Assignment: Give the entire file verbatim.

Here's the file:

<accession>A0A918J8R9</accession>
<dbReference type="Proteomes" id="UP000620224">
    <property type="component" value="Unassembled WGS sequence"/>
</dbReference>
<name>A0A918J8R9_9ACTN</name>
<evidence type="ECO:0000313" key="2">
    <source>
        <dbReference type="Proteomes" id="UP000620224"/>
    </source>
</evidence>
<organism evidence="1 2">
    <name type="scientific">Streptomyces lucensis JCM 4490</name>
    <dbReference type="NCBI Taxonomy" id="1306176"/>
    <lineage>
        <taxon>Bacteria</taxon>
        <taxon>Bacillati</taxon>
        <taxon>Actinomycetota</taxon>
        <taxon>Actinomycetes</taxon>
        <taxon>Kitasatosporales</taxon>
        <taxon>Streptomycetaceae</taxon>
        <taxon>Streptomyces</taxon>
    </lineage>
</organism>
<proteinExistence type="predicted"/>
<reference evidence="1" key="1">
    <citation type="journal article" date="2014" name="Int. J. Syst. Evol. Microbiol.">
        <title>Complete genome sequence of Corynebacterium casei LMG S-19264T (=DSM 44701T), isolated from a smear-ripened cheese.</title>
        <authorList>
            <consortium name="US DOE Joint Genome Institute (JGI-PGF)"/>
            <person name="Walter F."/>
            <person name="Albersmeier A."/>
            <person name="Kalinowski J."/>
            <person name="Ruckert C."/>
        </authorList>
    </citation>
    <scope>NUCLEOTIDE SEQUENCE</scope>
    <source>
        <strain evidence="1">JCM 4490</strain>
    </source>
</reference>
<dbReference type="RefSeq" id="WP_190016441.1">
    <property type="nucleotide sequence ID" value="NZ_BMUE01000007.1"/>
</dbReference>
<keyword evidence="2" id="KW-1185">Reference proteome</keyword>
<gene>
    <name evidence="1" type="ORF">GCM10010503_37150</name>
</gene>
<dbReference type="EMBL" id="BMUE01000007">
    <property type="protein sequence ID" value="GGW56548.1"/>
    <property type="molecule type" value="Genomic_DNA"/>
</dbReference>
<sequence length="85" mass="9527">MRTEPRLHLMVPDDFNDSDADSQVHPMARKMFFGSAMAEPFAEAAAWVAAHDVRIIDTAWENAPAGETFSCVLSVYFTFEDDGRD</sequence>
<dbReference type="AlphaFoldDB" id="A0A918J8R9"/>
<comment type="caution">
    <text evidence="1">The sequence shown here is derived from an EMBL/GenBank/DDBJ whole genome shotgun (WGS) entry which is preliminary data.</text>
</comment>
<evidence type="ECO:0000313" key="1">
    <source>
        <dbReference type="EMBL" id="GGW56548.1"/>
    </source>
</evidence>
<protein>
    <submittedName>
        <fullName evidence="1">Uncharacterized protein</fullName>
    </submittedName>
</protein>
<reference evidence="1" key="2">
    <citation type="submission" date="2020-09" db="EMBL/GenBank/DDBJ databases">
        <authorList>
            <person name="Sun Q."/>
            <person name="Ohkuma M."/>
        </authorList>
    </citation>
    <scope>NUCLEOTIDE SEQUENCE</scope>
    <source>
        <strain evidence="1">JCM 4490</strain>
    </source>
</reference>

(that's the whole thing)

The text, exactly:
<accession>A0A918J8R9</accession>
<dbReference type="Proteomes" id="UP000620224">
    <property type="component" value="Unassembled WGS sequence"/>
</dbReference>
<name>A0A918J8R9_9ACTN</name>
<evidence type="ECO:0000313" key="2">
    <source>
        <dbReference type="Proteomes" id="UP000620224"/>
    </source>
</evidence>
<organism evidence="1 2">
    <name type="scientific">Streptomyces lucensis JCM 4490</name>
    <dbReference type="NCBI Taxonomy" id="1306176"/>
    <lineage>
        <taxon>Bacteria</taxon>
        <taxon>Bacillati</taxon>
        <taxon>Actinomycetota</taxon>
        <taxon>Actinomycetes</taxon>
        <taxon>Kitasatosporales</taxon>
        <taxon>Streptomycetaceae</taxon>
        <taxon>Streptomyces</taxon>
    </lineage>
</organism>
<proteinExistence type="predicted"/>
<reference evidence="1" key="1">
    <citation type="journal article" date="2014" name="Int. J. Syst. Evol. Microbiol.">
        <title>Complete genome sequence of Corynebacterium casei LMG S-19264T (=DSM 44701T), isolated from a smear-ripened cheese.</title>
        <authorList>
            <consortium name="US DOE Joint Genome Institute (JGI-PGF)"/>
            <person name="Walter F."/>
            <person name="Albersmeier A."/>
            <person name="Kalinowski J."/>
            <person name="Ruckert C."/>
        </authorList>
    </citation>
    <scope>NUCLEOTIDE SEQUENCE</scope>
    <source>
        <strain evidence="1">JCM 4490</strain>
    </source>
</reference>
<dbReference type="RefSeq" id="WP_190016441.1">
    <property type="nucleotide sequence ID" value="NZ_BMUE01000007.1"/>
</dbReference>
<keyword evidence="2" id="KW-1185">Reference proteome</keyword>
<gene>
    <name evidence="1" type="ORF">GCM10010503_37150</name>
</gene>
<dbReference type="EMBL" id="BMUE01000007">
    <property type="protein sequence ID" value="GGW56548.1"/>
    <property type="molecule type" value="Genomic_DNA"/>
</dbReference>
<sequence length="85" mass="9527">MRTEPRLHLMVPDDFNDSDADSQVHPMARKMFFGSAMAEPFAEAAAWVAAHDVRIIDTAWENAPAGETFSCVLSVYFTFEDDGRD</sequence>
<dbReference type="AlphaFoldDB" id="A0A918J8R9"/>
<comment type="caution">
    <text evidence="1">The sequence shown here is derived from an EMBL/GenBank/DDBJ whole genome shotgun (WGS) entry which is preliminary data.</text>
</comment>
<evidence type="ECO:0000313" key="1">
    <source>
        <dbReference type="EMBL" id="GGW56548.1"/>
    </source>
</evidence>
<protein>
    <submittedName>
        <fullName evidence="1">Uncharacterized protein</fullName>
    </submittedName>
</protein>
<reference evidence="1" key="2">
    <citation type="submission" date="2020-09" db="EMBL/GenBank/DDBJ databases">
        <authorList>
            <person name="Sun Q."/>
            <person name="Ohkuma M."/>
        </authorList>
    </citation>
    <scope>NUCLEOTIDE SEQUENCE</scope>
    <source>
        <strain evidence="1">JCM 4490</strain>
    </source>
</reference>